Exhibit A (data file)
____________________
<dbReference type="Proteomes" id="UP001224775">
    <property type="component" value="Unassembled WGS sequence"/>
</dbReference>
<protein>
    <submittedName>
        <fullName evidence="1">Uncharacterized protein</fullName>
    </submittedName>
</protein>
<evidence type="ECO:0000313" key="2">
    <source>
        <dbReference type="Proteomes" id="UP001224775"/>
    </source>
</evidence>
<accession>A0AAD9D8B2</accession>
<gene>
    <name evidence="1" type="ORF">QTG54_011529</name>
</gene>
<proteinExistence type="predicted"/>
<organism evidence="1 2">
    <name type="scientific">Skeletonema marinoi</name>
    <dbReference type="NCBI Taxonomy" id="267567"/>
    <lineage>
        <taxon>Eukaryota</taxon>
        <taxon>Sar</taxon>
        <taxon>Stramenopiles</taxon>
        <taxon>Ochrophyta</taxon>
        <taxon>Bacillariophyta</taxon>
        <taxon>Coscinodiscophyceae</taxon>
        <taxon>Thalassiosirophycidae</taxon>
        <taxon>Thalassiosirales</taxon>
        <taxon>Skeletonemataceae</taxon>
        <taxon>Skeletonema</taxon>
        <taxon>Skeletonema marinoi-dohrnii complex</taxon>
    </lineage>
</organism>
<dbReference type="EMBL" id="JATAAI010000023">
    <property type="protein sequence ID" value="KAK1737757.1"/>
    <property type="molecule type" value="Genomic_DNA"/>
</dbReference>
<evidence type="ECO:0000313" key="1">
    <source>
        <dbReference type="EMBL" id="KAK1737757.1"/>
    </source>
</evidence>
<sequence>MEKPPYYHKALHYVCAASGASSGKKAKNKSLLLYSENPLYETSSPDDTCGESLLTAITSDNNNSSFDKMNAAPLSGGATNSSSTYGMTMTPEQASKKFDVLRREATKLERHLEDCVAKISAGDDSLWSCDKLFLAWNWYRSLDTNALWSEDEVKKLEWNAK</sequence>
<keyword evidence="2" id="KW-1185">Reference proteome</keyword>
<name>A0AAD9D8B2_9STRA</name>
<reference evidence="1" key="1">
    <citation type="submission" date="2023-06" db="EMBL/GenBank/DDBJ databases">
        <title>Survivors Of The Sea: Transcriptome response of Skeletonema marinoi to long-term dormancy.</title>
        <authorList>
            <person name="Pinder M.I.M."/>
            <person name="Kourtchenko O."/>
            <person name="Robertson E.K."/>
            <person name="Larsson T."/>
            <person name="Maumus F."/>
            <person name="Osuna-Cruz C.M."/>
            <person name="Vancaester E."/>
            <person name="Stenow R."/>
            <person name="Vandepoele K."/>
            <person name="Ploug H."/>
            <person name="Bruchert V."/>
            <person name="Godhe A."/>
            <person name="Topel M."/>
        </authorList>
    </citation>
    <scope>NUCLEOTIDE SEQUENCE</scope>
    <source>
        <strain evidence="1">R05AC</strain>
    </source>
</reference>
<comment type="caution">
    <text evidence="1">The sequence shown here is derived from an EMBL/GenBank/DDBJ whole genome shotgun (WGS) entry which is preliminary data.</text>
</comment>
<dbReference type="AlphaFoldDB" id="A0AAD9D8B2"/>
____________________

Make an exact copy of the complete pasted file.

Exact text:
<dbReference type="Proteomes" id="UP001224775">
    <property type="component" value="Unassembled WGS sequence"/>
</dbReference>
<protein>
    <submittedName>
        <fullName evidence="1">Uncharacterized protein</fullName>
    </submittedName>
</protein>
<evidence type="ECO:0000313" key="2">
    <source>
        <dbReference type="Proteomes" id="UP001224775"/>
    </source>
</evidence>
<accession>A0AAD9D8B2</accession>
<gene>
    <name evidence="1" type="ORF">QTG54_011529</name>
</gene>
<proteinExistence type="predicted"/>
<organism evidence="1 2">
    <name type="scientific">Skeletonema marinoi</name>
    <dbReference type="NCBI Taxonomy" id="267567"/>
    <lineage>
        <taxon>Eukaryota</taxon>
        <taxon>Sar</taxon>
        <taxon>Stramenopiles</taxon>
        <taxon>Ochrophyta</taxon>
        <taxon>Bacillariophyta</taxon>
        <taxon>Coscinodiscophyceae</taxon>
        <taxon>Thalassiosirophycidae</taxon>
        <taxon>Thalassiosirales</taxon>
        <taxon>Skeletonemataceae</taxon>
        <taxon>Skeletonema</taxon>
        <taxon>Skeletonema marinoi-dohrnii complex</taxon>
    </lineage>
</organism>
<dbReference type="EMBL" id="JATAAI010000023">
    <property type="protein sequence ID" value="KAK1737757.1"/>
    <property type="molecule type" value="Genomic_DNA"/>
</dbReference>
<evidence type="ECO:0000313" key="1">
    <source>
        <dbReference type="EMBL" id="KAK1737757.1"/>
    </source>
</evidence>
<sequence>MEKPPYYHKALHYVCAASGASSGKKAKNKSLLLYSENPLYETSSPDDTCGESLLTAITSDNNNSSFDKMNAAPLSGGATNSSSTYGMTMTPEQASKKFDVLRREATKLERHLEDCVAKISAGDDSLWSCDKLFLAWNWYRSLDTNALWSEDEVKKLEWNAK</sequence>
<keyword evidence="2" id="KW-1185">Reference proteome</keyword>
<name>A0AAD9D8B2_9STRA</name>
<reference evidence="1" key="1">
    <citation type="submission" date="2023-06" db="EMBL/GenBank/DDBJ databases">
        <title>Survivors Of The Sea: Transcriptome response of Skeletonema marinoi to long-term dormancy.</title>
        <authorList>
            <person name="Pinder M.I.M."/>
            <person name="Kourtchenko O."/>
            <person name="Robertson E.K."/>
            <person name="Larsson T."/>
            <person name="Maumus F."/>
            <person name="Osuna-Cruz C.M."/>
            <person name="Vancaester E."/>
            <person name="Stenow R."/>
            <person name="Vandepoele K."/>
            <person name="Ploug H."/>
            <person name="Bruchert V."/>
            <person name="Godhe A."/>
            <person name="Topel M."/>
        </authorList>
    </citation>
    <scope>NUCLEOTIDE SEQUENCE</scope>
    <source>
        <strain evidence="1">R05AC</strain>
    </source>
</reference>
<comment type="caution">
    <text evidence="1">The sequence shown here is derived from an EMBL/GenBank/DDBJ whole genome shotgun (WGS) entry which is preliminary data.</text>
</comment>
<dbReference type="AlphaFoldDB" id="A0AAD9D8B2"/>